Why astronauts are wearing this Montreal company’s smart clothing
The founders of Montreal-based Carré Technologies Inc. set out to use artificial intelligence to improve health care for an aging population. The journey has taken a few unexpected turns, including a foray into cutting-edge wearable technology and even into space.
“When we started the company, it was to automate data processing and to see how we could do personalized medicine using AI algorithms,” says Jean-François Roy, who created the company in 2006 with Pierre-Alexandre Fournier.
The founders believed that AI could offer some relief to a stretched health care system. For example, monitoring patients at home would free up resources and provide a better picture of a person’s health.
“It wouldn’t be possible to monitor all patients at the same time, but using AI, it is possible,” says Mr. Roy, the company’s chief technology officer.
“We could save a lot of time, we could prevent diseases, and we could keep the people at home for a longer time,” adds Mr. Fournier, the company’s chief executive officer.
The idea was to develop non-invasive sensors that would remotely monitor health metrics such as cardiac and respiratory activity. It would allow patients and their health care providers to measure these biometric indicators outside of the hospital, freeing up precious health care resources and staff. It would also give a broader view of a patient’s biometrics in their normal environment, such as in their home or driving, to mix it up.
“It’s much more interesting to look at when you walk in the street, for example, than when you’re watching TV, sitting on the couch,” Mr. Fournier says.
Traditionally, electrocardiogram and other sensors are strapped to a patient and hooked up to obtrusive – and expensive – equipment in a clinical setting.
“We thought, well, this is not natural. It should be as easy as getting dressed in the morning; it should be part of the things you already carry with you,” he says.
That’s when it became a garment – and the Hexoskin and Astroskin smart clothing brands were born.
By 2013, the founders released the first version of their Hexoskin smart shirt equipped with lightweight sensors to monitor primarily for cardiac and respiratory activity.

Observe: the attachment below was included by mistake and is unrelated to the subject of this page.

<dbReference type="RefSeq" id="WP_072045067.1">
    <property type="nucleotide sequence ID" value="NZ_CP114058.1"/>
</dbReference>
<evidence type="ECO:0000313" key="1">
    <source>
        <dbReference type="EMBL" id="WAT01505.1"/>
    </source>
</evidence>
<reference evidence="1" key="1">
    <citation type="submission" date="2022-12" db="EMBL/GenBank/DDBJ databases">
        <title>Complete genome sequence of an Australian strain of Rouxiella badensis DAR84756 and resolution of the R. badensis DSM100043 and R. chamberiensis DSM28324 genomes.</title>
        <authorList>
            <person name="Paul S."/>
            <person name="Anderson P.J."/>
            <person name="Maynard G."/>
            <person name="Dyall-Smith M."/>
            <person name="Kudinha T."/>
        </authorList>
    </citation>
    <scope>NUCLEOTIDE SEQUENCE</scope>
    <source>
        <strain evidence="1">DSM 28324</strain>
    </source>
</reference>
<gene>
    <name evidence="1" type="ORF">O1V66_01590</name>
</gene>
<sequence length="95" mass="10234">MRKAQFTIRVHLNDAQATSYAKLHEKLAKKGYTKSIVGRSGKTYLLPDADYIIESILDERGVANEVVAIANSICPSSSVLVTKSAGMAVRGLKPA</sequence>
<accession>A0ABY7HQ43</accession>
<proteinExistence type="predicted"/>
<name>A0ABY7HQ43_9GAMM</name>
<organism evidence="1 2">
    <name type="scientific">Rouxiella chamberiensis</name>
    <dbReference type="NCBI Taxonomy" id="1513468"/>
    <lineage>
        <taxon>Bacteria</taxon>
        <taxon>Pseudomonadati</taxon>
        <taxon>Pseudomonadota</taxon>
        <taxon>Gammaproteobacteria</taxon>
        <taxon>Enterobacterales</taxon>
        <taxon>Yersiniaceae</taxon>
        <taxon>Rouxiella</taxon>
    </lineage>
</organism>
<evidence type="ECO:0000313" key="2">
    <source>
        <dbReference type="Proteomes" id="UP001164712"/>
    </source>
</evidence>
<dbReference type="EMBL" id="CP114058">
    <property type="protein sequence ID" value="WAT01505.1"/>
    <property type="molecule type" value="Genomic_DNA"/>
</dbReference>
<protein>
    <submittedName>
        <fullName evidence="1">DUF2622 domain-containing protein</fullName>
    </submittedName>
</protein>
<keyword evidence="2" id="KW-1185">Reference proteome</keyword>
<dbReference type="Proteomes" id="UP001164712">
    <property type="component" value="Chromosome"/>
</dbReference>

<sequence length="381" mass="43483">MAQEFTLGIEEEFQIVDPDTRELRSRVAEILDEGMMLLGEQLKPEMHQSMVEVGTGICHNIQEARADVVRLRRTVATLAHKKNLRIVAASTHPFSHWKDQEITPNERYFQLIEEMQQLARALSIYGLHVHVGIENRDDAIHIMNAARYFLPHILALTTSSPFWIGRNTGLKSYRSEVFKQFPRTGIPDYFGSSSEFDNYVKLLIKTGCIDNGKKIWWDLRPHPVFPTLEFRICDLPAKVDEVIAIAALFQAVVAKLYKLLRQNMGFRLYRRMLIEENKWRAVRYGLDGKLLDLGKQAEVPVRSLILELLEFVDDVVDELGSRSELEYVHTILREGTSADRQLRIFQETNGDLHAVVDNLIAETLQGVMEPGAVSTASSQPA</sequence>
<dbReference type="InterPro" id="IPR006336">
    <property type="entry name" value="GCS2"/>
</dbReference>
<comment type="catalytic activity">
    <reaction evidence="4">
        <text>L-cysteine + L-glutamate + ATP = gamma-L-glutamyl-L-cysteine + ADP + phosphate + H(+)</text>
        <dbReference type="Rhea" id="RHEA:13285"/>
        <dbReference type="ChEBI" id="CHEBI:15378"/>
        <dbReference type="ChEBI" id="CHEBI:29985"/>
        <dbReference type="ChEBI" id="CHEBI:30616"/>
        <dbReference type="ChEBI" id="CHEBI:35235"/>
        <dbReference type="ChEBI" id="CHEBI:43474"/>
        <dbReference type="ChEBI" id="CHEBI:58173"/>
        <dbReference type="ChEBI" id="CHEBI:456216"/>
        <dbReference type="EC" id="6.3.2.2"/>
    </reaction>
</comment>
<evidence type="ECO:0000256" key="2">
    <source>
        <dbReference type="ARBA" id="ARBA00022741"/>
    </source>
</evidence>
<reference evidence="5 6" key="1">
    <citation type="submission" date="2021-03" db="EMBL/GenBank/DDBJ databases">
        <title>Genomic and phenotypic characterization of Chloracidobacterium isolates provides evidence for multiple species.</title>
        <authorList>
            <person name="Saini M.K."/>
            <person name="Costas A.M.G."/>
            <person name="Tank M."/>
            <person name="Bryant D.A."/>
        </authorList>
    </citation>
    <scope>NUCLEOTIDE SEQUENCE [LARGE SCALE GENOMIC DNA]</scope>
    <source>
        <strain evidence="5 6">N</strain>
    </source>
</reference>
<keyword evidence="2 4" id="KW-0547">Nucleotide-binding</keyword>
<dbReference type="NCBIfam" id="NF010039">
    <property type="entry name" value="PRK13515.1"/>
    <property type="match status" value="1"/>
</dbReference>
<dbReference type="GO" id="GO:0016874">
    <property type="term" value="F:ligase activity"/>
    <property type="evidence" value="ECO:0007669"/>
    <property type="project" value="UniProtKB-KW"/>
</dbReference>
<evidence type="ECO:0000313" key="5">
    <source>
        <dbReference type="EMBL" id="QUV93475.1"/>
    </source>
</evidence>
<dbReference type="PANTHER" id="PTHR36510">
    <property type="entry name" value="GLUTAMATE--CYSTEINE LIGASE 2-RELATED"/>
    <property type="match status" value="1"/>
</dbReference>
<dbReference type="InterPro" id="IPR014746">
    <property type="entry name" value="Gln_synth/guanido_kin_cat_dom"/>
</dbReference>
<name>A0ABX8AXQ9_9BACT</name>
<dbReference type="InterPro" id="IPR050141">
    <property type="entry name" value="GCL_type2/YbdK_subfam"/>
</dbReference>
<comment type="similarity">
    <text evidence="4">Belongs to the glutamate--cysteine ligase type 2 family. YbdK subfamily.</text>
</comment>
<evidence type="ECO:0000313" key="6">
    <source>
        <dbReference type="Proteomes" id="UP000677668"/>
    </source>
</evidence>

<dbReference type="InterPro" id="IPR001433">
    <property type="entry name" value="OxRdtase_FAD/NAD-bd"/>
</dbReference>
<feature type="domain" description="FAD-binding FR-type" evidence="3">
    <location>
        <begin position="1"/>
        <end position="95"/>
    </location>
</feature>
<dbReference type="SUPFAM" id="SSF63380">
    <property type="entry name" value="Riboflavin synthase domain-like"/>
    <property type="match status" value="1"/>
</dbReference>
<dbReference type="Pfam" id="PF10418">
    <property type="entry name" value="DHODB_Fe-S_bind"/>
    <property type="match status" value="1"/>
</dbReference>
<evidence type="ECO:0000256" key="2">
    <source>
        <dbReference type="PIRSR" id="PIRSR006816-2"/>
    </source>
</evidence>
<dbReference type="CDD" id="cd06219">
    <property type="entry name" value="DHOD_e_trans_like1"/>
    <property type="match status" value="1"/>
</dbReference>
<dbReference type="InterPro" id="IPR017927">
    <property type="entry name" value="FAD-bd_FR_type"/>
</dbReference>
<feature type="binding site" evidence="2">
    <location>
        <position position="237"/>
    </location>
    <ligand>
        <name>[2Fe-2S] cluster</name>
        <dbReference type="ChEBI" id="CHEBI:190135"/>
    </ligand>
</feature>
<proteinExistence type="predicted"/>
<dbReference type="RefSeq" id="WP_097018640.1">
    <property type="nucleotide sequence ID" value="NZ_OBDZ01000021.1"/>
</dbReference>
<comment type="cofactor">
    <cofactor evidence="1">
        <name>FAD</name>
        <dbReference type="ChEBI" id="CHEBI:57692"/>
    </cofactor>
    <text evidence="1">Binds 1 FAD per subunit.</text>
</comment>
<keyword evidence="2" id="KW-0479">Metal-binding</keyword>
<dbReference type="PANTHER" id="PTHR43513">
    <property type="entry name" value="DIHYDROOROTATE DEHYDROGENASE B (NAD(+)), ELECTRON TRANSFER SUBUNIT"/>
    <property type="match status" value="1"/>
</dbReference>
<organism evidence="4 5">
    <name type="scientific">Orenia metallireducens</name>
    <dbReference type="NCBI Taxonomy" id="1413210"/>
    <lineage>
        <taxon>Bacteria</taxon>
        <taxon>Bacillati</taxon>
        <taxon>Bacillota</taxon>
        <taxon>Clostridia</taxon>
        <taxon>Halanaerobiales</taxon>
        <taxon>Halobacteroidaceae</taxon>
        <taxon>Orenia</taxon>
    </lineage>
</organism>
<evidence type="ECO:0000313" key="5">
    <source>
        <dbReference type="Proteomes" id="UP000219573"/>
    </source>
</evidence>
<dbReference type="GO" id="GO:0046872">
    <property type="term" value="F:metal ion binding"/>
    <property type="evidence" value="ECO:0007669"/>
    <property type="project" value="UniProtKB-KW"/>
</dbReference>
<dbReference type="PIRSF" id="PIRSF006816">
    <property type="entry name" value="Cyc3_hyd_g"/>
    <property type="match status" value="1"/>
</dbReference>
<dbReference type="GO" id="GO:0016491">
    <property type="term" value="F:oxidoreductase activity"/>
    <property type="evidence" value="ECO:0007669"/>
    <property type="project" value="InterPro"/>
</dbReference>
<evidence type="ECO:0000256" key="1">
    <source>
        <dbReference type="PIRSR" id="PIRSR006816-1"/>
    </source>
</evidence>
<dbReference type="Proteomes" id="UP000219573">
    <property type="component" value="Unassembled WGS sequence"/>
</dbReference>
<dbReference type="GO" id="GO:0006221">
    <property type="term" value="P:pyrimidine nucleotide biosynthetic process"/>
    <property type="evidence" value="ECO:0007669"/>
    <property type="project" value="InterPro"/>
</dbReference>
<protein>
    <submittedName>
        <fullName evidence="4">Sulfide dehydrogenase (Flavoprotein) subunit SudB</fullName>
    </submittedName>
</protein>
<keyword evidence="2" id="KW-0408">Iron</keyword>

Unfortunately, Hexoskin may have been ready, but the health care industry wasn’t.
“We decided to launch it in a way that was open, meaning anybody could use it to collect information and export data, and then to see who would adopt it,” Mr. Fournier says.
Among the earliest adopters were clinical researchers worldwide, who flocked to Hexoskin to collect data for more than 120 scientific papers and counting.
The form-fitting sleeveless tank top-style shirt, which has a built-in bra for women, is used in a range of research in areas such as cardiology, behavioural psychology, sleep patterns and physical conditioning, to name a few. The sensors weigh less than 90 grams and the data are synced to local and remote servers, which allows real-time monitoring by the person wearing it and remote health data management and analysis.
In 2011, recognizing that the health care system would need to catch up, Carré Technologies put in a bid on a request for proposals from the Canadian Space Agency. Today, its Astroskin platform is worn by astronauts on the International Space Station (ISS). It will also be worn aboard the first commercial space flight expected next year by Virgin Galactic, the space-tourism company whose CEO Richard Branson recently made his inaugural trip.
Built on the same principle as Hexoskin, the Astroskin contains substantially more sensors and is designed for prolonged remote use.
Kellie Gerardi, a bioastronautics researcher with the International Institute of Astronautical Sciences, will wear Astroskin on that suborbital space flight. The suit will monitor the biological effects of the launch, weightlessness, re-entry and landing on space-flight participants.
“I’ll also be able to see my stats in real-time, which is information I can use to adjust my behaviour,” Ms. Gerardi says.
She tested the Astroskin in 2018 during parabolic flight campaigns with the National Research Council of Canada, right before the experiment made its way to the ISS. During her flight next year, the Astroskin will help track the effects of space flight on astronauts.
“My space flight will be the first time we’ll be able to collect data during launch, re-entry, and landing though, so I’m excited to contribute to that novel data collection,” she says.
Carré Technologies has grown to 30 employees today, not including the network of researchers, university research and development partners, supply chain and distribution partners around the world. Its clients include defence and aerospace agencies, such as the U.S. Navy medicine corps, the Australian Army, Royal Canadian Mounted Police, the Canadian Space Agency and NASA, in addition to hundreds of health researchers and professionals in more than 15 countries.